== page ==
A Guardian report from March of 2017 highlighted a case brought to attention by GambleAware of seven gamblers who lost over £10,000 a day using FOBTs. In one instance, a punter lost £13,777.90 over the course of about seven hours sat in front of one of the machines. Obviously, those sorts of losses aren’t typical, but they are certainly worrying and give an example of just how easy it would be for customers to lose large amounts of money in a small space of time. Staff working in bookies are supposed intervene if it seems as though someone might have developed a problem, but it’s not always easy to spot and intervention alone isn’t enough to guarantee that they’ll stop. After all, given the large number of betting shops on a street, it’s not beyond possible that a punter could just leave and go somewhere else.

The Campaign to Stop FOBTs

Stop the FOBTsAs you’d imagine with such a controversial topic, a campaign has been running for some time to put pressure on the government to reduce the influence of Fixed Odds Betting Terminals. Stop the FOBTs was set up with the aim of reducing the maximum spin on the machines from £100 to £2.

It’s an offshoot of the Campaign for Fairer Gambling, which wants gambling regulation to be set up in order to protect gamblers themselves rather then betting industry. They are the countrywide campaigns that have been set up, with individual areas coming up with their own campaigns to help protect locals. The News, a local paper in Portsmouth, decided to launch its own campaign in July of 2017, for example.

Reducing the Stake

The various campaigns led to the government announcing in October of 2017 that it would indeed introduce a restriction on the amount of money players could stake in one go on Fixed Odds Betting Terminals. They chose to enter a twelve week consultation period regarding the best way forward, with the main options being £50, £30, £20, or £2. This lead to the Mayor of Newham, Sir Robin Wales, being extremely critical of the government’s decision. He said, “The government has bottled it, run away from the decision it should make. The fact they haven’t said their favoured option is £2 … they should be ashamed of themselves”. Sir Wales is concerned because Newham has eighty-one bookies within its boundaries. That doesn’t compare favourably with the fifty-six at Wandsworth in south-west London, in spite of the fact that both neighbourhoods have a similar population.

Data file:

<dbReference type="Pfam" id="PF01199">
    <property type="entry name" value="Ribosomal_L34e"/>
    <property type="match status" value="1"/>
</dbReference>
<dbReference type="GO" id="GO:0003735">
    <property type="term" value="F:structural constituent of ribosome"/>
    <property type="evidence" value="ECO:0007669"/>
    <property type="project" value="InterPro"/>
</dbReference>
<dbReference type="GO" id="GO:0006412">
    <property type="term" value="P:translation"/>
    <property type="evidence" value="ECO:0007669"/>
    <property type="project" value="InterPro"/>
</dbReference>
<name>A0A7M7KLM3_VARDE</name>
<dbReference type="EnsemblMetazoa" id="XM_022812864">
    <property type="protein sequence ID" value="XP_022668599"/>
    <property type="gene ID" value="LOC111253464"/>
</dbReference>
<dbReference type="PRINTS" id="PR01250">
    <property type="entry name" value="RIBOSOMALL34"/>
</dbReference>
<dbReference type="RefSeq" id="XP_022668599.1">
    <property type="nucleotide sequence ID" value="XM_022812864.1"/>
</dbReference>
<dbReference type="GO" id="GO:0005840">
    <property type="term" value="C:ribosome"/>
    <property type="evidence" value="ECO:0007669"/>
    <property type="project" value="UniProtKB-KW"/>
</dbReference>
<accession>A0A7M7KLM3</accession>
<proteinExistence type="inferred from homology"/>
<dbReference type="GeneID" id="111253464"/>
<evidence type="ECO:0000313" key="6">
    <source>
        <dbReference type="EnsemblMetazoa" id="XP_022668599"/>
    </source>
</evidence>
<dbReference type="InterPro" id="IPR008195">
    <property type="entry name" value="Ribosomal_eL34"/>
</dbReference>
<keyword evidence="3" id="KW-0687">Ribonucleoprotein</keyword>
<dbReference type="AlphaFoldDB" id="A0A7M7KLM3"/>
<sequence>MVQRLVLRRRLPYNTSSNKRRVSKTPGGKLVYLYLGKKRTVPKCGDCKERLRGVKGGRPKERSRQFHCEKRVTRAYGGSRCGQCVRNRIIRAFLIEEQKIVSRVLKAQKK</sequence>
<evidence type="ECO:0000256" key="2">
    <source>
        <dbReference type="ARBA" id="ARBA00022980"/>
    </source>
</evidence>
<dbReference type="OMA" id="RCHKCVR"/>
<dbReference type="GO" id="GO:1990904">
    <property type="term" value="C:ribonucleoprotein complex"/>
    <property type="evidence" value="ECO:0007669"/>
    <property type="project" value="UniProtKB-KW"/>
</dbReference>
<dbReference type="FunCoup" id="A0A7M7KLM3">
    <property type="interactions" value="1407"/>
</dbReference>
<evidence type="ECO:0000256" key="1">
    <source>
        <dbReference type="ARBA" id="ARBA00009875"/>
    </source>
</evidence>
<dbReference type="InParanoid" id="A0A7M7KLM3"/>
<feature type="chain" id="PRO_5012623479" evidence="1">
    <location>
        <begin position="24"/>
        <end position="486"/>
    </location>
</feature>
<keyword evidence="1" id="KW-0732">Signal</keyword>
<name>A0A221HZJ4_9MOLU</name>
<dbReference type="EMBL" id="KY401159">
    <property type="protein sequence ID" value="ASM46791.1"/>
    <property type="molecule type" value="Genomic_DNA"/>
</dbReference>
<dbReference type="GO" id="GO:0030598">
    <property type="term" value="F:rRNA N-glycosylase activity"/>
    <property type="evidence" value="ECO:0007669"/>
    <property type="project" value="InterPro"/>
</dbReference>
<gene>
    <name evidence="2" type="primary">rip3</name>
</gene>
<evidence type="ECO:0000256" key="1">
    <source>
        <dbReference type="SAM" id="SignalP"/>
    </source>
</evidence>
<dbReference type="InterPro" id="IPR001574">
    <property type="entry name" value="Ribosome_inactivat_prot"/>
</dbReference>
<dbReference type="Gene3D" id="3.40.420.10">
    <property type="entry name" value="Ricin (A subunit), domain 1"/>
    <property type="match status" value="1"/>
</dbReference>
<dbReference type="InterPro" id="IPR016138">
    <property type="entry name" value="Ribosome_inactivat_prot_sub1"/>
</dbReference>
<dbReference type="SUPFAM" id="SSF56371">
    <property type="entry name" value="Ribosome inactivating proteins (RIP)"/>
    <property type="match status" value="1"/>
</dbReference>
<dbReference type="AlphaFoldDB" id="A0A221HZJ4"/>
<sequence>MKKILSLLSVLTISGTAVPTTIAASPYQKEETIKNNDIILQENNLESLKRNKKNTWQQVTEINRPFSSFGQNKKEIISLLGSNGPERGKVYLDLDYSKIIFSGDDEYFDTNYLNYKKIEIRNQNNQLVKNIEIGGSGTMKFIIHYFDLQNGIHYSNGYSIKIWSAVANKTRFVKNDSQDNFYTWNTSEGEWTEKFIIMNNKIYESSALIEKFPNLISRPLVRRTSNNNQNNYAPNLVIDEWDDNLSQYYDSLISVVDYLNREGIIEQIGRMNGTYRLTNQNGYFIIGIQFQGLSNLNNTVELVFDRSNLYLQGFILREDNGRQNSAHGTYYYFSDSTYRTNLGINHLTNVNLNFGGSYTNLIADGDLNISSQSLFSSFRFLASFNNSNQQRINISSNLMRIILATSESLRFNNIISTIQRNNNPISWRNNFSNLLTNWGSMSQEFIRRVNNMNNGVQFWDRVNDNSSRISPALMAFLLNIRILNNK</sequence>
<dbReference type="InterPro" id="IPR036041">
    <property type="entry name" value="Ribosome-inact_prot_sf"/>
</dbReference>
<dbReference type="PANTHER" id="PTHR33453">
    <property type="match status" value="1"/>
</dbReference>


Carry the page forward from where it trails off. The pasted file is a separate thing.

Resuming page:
Bookmakers are opposed to the idea of reducing the stake, offering numerous different reasons for their opposition. In the past, members of the industry have suggested that cutting the stake down to £2 might lead to as many as 20,000 job losses. That in turn could lead to shops having to be closed and the government losing tax revenue. According to some in the industry the FOBTs alone brought in £400 million in tax in 2016 alone. The Chief Executive of the British Amusement Catering Trade Association, John White, isn’t convinced that things will be that dramatic. He said, “If there is a reduction…they’ll adapt and survive as good businesses do”.

Will They Be Banned Altogether in the Future?

The Association of British Bookmakers disagree with the critics of Fixed Odds Betting Terminals, as you might expect. They said, “As with all forms of gambling there will be winners and losers and the research also shows a customer won over £13,000 in four hours on a gaming machine. In both cases there is no reason to believe that the individuals could not afford their stakes. Losses in other forms of gambling can be significantly higher than the exceptional loss cited here”. Still, the reality of their objection is far more likely to be based on finances. After all, any bookmaker in the world could have a bad day if all of the favourites at a horse race meeting win or all of the big Premier League teams get victories in the same weekend. Yet no machine on any high street in any shop will have a prolonged period of losses because of the way they are set up to work.

Perhaps the most telling thing when it comes to Fixed Odds Betting Terminals is some of the dissenting voices that have come out publicly against them. Adrian Parkinson was the man who helped to introduce FOBTs to Ladbrokes in the first place, but he then joined the Campaign for Fairer Gambling and gave them information on how they work. He said, “These averages are in my view misleading and understate the scale of losses many FOBT players are actually suffering…During the 10 years I was responsible for FOBTs I saw…a former headmaster in Bradford who went through £8,000 in a single session”.

Another person who believed that the industry should do more to curb the excesses of the machines was the outgoing Chief Executive of Paddy Power Betfair, Breon Corcoran. In a letter to Tracey Crouch, the minister at the Department for Culture, Media and Sport said, “We now believe that the issue has become so toxic that only a substantial reduction in FOBT stake limits to £10 or less will address societal concerns. I am confident we could operate our retail business successfully and profitably under such circumstances. Other well-run operators should be able to do the same”. Paddy Power only represents about 4% of the UK bookmaking real estate, however, and that led rival bookies to say that the company would be able to cope with the loss of the machines better than others would.

The future of Fixed Odds Betting Terminals remains uncertain, though the government’s decision to remove the £100 option from its consideration of stake amounts will likely mean that there will be at least a slight curb in profits for the bookmakers and losses for the bettors. Whether it will go far enough remains to be seen, with the Campaign for Fairer Gambling unlikely to let the matter rest until the stake is reduced to £2 as a maximum. The government has to balance the tax revenue it will lose if the stake is reduced too far with the welfare of people who are likely to find themselves struggling with an addiction, as well as the objections of the gambling industry. Regardless, this one looks set to run and run.